Rural communities tend to be forgotten stepchildren in a state dominated by Boston and other major cities and the officials who represent them. Legislators from those rural communities work hard to advocate for their towns but a central office to push for rural programs could put a sharper focus on those efforts.
That is the goal of the proposed Massachusetts Office of Rural Policy, which was created in an amendment to an economic development bill passed by the House on Tuesday. The bill was co-sponsored by state Rep. Paul Mark, a Peru Democrat, who chairs the rural caucus. A similar amendment authored by state Sen. Adam Hinds didn't make the Senate economic development bill, but Sen. Hinds says such an office would assure that parts of the state don't fall behind because of a lack of understanding of the needs of rural towns ("Office of Rural Policy would give Berkshires an edge — and it could happen," Eagle).
There are several examples of how such an office could benefit regions that are either overlooked or failed by legislation that does not factor in their needs. While efforts to extend internet broadband to rural areas have progressed in recent years, state government has been slow to push that expansion and too many rural towns still lack last mile connections. Legislative proposals out of Boston to extend passenger rail links to the west usually stop in Springfield, forcing Berkshire legislators to argue for a further extension into Pittsfield.
Gov. Charlie Baker's generally sound policies on COVID-19 are built around Eastern Mass. statistics and don't factor in the lower coronavirus presence in the Berkshires. Whenever the governor expands testing sites, Berkshire legislators must get on their soap boxes to demand county sites. If Berkshire County is to keep its COVID levels low, it will require more testing to assure the virus doesn't go on a rampage as it has in other states.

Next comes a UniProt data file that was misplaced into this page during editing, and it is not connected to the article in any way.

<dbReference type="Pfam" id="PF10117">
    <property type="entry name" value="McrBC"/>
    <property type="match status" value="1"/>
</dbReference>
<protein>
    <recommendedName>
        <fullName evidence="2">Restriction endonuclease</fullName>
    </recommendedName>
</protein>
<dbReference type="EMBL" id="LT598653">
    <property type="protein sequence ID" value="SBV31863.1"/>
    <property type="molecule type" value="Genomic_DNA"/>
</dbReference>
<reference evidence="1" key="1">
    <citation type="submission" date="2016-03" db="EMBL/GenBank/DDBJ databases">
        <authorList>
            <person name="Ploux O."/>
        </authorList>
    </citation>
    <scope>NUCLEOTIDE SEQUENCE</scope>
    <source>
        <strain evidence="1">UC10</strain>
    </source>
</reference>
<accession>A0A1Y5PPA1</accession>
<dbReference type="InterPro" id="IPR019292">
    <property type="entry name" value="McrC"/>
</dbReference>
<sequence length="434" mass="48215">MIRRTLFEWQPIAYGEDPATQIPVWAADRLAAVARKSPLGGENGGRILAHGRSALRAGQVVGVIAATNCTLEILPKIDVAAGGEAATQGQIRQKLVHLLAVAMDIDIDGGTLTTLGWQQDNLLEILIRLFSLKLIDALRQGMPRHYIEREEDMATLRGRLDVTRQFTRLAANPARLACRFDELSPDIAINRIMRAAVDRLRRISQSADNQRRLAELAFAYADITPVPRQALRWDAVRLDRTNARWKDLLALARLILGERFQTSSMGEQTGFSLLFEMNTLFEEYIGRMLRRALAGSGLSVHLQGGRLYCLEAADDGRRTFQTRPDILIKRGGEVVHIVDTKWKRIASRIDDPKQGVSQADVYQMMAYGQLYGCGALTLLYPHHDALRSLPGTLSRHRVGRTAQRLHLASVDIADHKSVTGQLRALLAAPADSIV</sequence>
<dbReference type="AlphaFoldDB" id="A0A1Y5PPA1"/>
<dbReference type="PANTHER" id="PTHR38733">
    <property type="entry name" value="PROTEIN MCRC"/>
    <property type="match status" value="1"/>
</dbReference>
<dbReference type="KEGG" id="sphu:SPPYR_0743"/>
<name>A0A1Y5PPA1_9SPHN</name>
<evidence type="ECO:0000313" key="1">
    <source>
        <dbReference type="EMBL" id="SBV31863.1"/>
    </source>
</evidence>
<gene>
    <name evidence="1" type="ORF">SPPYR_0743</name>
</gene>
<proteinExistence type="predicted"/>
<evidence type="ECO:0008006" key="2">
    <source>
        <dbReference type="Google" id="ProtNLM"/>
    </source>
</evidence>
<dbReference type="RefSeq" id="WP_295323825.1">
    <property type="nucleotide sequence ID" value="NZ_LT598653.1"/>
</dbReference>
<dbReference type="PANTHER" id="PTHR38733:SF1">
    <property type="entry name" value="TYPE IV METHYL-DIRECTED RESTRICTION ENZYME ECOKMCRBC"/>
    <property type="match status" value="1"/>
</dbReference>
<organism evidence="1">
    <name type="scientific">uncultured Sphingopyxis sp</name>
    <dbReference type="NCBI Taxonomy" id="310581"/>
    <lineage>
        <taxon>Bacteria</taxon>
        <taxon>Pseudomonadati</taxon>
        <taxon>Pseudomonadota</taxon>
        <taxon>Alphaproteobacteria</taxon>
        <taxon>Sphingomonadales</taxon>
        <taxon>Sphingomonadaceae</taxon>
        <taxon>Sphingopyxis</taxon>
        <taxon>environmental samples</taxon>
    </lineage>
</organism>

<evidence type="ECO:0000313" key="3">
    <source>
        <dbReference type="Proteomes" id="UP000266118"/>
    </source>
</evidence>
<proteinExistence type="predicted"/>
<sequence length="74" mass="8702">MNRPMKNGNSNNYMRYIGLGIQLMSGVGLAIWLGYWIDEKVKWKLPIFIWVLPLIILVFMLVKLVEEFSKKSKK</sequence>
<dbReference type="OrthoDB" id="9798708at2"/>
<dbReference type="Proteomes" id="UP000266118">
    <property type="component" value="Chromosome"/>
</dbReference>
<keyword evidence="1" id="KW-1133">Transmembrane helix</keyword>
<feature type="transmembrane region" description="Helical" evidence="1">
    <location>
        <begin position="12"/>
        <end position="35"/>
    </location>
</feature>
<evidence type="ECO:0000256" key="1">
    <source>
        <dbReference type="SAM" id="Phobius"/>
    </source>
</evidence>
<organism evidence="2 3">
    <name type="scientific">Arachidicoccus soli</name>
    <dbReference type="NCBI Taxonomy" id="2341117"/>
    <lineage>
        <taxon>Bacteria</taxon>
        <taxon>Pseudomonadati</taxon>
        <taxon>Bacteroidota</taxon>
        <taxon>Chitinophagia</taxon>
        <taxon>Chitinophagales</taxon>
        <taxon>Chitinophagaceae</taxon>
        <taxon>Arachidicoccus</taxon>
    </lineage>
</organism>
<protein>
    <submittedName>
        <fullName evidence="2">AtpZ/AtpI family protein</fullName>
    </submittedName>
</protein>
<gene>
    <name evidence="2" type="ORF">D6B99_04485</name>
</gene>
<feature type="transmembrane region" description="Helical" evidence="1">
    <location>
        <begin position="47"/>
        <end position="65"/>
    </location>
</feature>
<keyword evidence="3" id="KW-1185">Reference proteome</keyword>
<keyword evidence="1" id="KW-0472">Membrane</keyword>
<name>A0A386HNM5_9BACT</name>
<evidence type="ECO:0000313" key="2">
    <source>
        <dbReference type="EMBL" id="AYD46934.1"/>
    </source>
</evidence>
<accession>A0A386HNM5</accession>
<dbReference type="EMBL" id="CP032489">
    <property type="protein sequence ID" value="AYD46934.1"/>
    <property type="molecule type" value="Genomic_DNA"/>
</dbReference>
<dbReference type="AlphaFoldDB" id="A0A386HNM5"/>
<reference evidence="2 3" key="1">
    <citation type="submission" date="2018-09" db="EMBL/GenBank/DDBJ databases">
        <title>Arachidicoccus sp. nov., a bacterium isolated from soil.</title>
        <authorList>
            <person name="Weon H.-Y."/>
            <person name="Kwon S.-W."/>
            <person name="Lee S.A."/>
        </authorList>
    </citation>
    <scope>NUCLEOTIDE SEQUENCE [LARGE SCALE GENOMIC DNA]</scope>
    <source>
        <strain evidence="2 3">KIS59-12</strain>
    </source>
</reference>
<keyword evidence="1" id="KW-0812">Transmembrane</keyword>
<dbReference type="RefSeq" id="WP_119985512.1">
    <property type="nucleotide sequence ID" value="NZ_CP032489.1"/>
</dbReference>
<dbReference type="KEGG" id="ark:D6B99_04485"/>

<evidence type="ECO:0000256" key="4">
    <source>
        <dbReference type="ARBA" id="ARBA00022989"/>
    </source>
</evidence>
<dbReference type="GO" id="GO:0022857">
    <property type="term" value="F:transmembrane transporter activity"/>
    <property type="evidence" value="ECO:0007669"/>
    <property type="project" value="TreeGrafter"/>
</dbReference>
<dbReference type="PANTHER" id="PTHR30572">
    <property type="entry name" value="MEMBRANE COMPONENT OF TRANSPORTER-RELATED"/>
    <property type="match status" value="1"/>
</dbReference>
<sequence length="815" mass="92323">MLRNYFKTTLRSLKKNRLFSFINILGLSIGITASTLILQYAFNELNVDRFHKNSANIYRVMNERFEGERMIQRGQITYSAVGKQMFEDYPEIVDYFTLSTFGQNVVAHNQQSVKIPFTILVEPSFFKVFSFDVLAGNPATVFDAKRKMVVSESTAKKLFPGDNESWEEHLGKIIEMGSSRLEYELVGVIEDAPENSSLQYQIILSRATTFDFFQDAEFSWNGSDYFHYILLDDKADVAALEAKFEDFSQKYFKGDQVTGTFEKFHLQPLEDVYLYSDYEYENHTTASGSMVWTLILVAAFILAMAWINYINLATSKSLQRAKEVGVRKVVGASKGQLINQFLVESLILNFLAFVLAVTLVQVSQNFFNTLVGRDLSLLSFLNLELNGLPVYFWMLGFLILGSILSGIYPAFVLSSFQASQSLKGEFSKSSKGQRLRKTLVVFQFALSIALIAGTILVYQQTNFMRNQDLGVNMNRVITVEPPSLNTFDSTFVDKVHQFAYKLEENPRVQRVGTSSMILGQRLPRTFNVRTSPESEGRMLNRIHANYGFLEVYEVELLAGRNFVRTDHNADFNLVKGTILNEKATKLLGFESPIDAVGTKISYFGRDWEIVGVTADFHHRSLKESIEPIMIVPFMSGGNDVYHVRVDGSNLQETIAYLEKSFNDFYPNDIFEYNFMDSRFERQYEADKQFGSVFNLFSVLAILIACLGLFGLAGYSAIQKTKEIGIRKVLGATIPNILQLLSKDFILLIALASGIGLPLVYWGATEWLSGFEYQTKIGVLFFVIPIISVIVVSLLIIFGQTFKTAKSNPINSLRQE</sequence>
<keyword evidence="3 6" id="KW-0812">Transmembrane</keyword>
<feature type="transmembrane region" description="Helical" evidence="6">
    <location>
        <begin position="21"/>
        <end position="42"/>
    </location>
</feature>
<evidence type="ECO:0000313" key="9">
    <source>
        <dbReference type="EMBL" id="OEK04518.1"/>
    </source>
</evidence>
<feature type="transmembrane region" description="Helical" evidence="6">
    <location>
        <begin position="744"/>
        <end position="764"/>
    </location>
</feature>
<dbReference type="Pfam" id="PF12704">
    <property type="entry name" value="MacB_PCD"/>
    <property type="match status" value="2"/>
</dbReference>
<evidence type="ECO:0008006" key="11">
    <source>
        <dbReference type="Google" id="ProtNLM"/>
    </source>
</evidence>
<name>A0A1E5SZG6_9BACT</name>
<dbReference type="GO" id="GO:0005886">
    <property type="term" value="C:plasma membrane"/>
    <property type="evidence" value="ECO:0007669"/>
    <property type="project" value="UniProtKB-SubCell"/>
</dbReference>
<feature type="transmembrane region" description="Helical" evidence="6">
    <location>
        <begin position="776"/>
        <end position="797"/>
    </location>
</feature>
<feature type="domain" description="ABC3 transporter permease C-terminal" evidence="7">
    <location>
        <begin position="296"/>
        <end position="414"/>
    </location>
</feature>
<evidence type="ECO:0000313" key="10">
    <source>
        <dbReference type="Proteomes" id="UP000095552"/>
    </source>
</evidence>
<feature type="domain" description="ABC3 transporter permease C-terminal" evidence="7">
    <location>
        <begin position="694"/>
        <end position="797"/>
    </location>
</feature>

The creation of quality affordable housing is of critical importance if Berkshire County is to attract employers and employees willing to settle in the community. The pandemic might persuade people to move out of hard-hit cites to rural areas, but they will need jobs and housing if they are to make the move. A state initiative provides payments for housing developments created by communities but Thomas Matuszko, executive director of the Berkshire Regional Planning Commission, told The Eagle that the county doesn't benefit from the program because of Berkshire towns relative lack of housing development.
A state Office of Rural Policy with an executive director and staff to advise the Legislature, governor's office and administrative agencies of rural needs could anticipate and point out these oversights. The Bay State's rural taxpayers deserve more than a largely bureaucratic entity with lofty goals but nebulous effects. This proposal, by contrast, offers a concrete path to legitimately addressing rural areas' needs in original bills instead of later shoehorning in amendments that may or may not be acted upon before filing deadlines have passed.
Berkshire lawmakers have plenty of enthusiastic natural allies in the neighboring rural counties of Franklin and Hampshire. Even to the East, many rural communities dot the Massachusetts borders with New Hampshire and Connecticut. This should form a formidable constituency that the Office of Rural Policy can serve as a centralized advocate for their interests. Time is short in this session, but if the legislation creating the office doesn't make the deadline it should be a high priority for passage in the fall. We urge Gov. Baker to follow quickly with his signature.